Mending Fence

     White cops killing black men is news today – which is odd, since it wasn’t news for 200 years.
     The smartest thing I ever heard a white man say about U.S. race relations was from Bill Bradley, the NBA star and U.S. senator: “If you haven’t talked to someone of a different race about race in the last 30 days, you are part of the problem.”
     That was in 1997. Bradley dropped out of the presidential race in 2000 because he didn’t want it badly enough. And who can blame him?
     I’m a white guy who likes talking about race with people of all races, so I thought I’d tell this story. I’ll tell you first that I think race is a fiction. People of all races can make babies who are “interracial” – whatever that means. So what is race, really?
     Historically, for white people, race in the United States, like religion, has functioned pretty much like membership in a country club – as a way to keep people out, and to strut around, on private grounds.
     Thirty years ago I was hired to teach English at Delano High School in California. Delano, 30 miles north of Bakersfield at the southern end of the Central Valley, was the home of Caesar Chavez’s United Farm Workers of America. Chavez chose Delano to organize because grapes, unlike most crops, require year-round care. So grape workers can stay put.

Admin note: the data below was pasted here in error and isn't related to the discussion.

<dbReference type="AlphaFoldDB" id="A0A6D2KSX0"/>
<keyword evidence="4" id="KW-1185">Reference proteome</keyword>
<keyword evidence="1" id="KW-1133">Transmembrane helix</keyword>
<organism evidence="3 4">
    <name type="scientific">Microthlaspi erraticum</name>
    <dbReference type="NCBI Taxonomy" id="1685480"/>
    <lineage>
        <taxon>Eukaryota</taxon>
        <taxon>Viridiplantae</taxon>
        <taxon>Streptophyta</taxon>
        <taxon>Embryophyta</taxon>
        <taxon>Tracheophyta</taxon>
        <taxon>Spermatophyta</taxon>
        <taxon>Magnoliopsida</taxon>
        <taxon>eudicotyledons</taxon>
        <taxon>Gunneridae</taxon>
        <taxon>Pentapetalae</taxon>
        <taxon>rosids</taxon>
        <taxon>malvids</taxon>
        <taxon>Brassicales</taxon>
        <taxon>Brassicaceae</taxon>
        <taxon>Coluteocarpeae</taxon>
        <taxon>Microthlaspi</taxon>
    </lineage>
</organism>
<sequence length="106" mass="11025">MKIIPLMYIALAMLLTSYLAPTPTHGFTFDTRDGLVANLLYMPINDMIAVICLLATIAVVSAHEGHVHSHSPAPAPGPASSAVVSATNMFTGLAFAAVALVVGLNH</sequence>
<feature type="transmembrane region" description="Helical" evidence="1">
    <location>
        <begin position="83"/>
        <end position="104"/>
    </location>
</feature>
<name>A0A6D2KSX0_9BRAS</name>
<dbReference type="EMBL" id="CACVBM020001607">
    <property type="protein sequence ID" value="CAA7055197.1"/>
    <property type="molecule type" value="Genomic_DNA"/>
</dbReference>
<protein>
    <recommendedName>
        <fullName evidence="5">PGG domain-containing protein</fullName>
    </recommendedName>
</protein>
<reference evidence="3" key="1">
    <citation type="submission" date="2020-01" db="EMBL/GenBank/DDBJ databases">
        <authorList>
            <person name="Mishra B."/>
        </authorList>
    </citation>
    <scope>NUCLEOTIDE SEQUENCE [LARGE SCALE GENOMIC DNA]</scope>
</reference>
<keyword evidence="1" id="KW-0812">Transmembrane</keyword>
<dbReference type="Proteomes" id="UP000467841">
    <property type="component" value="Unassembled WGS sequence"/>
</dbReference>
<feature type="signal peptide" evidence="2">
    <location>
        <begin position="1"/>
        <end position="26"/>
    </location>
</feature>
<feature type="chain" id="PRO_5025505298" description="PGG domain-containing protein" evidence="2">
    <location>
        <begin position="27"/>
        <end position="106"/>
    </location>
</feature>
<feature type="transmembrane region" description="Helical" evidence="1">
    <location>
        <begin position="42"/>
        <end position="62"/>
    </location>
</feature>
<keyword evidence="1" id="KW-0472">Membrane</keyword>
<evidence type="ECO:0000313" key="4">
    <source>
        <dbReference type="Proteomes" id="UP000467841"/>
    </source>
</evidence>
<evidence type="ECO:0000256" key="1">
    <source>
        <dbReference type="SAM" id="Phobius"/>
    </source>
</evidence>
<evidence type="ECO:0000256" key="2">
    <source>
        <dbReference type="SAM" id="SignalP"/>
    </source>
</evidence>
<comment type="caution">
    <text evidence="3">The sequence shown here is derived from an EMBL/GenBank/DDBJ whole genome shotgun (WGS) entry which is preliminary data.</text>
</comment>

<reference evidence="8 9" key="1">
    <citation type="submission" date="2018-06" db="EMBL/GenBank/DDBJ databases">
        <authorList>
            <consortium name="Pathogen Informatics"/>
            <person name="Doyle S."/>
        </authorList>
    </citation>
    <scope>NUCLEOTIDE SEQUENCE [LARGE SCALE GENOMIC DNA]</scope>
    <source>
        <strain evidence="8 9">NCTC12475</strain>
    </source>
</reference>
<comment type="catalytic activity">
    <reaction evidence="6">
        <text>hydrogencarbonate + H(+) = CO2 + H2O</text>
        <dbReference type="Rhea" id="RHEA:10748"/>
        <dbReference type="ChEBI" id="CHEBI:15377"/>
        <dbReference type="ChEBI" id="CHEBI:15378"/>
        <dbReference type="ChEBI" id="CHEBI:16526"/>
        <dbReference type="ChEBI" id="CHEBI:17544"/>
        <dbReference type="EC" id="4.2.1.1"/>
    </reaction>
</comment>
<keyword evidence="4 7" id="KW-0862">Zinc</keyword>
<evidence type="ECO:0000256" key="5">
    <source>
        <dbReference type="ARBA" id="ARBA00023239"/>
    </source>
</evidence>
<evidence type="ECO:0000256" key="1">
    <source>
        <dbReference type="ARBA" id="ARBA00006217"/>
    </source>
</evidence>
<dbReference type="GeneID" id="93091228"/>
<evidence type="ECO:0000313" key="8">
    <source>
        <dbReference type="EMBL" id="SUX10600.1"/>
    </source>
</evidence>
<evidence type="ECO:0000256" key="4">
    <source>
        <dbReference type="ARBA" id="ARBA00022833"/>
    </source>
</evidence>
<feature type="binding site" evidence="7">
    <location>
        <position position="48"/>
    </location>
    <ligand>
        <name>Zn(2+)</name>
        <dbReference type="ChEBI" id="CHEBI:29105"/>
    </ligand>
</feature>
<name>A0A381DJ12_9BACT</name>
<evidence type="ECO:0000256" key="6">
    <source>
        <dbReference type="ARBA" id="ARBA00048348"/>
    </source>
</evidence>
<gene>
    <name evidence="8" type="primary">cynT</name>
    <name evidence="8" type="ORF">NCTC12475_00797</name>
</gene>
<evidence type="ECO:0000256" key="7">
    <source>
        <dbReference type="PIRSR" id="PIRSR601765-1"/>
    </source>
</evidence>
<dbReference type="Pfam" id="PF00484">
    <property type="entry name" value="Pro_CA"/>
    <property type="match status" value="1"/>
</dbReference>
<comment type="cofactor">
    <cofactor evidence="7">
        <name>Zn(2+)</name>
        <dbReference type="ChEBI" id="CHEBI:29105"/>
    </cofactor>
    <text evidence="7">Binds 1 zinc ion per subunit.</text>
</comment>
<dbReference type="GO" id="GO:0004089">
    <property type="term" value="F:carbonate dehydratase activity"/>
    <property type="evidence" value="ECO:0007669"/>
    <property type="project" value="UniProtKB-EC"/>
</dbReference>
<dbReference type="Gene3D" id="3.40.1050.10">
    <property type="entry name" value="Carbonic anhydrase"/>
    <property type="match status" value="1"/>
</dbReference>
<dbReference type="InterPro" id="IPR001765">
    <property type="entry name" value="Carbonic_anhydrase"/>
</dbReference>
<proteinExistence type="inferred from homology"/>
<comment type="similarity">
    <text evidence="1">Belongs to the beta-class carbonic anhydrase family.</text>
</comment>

John Gregory Dunne – Joan Didion’s husband – told the story of Delano well in his 1967 book: “Delano: The Story of the California Grape Strike.”
     Because grape workers can stay put, and because the UFW won them some basic labor rights, farmworkers in Delano could settle down, and did. That changed the racial makeup of the town rather quickly, from predominantly white to predominantly Latino and Filipino.
     On my first day at the high school, a fellow teacher walked briskly into my room and said, “Are you with us or them?”
     I had never seen him before. I didn’t know his name. I had no idea what he was talking about. He got pretty hostile pretty quickly when I declined to take a side on something I didn’t know anything about.
     Turns out that a lot of oldtime Delanons, the white folks, were used to running things, and some members of the teachers union wanted the Latino and Filipino teachers to have more say in union matters. So there was a bit of a war being waged in the local union.
     I can understand that. What I cannot understand is why someone would demand that I pick a side, that I line up with a team, before I even knew there were teams, or what the game was about.
     To top it off, that year Delano High School got its first black principal ever. Boy, did the old guard have it in for him – from Day One. I liked the guy. I thought he was a good principal. It was my ninth, and last, year as a teacher in public high schools, and I’d worked for a lot of principals worse than him.
     Change may hurt at times. But what hurts a lot more is resistance to change.
     And, let’s face it, everything changes. Even rocks change.
     We need to face the fact that racial relations in this country have been miserable for centuries. They’re better than they used to be, but they’re still pretty bad. They’re not going to improve by forcing people to take sides. They’re not going to improve by pretending that there are just two sides.
     They will improve only if people do what Bill Bradley suggested. Without hollering. Without picking a team. Just doing what Americans have always done – shooting the breeze with neighbors over the back fence. Or even in the front yard.

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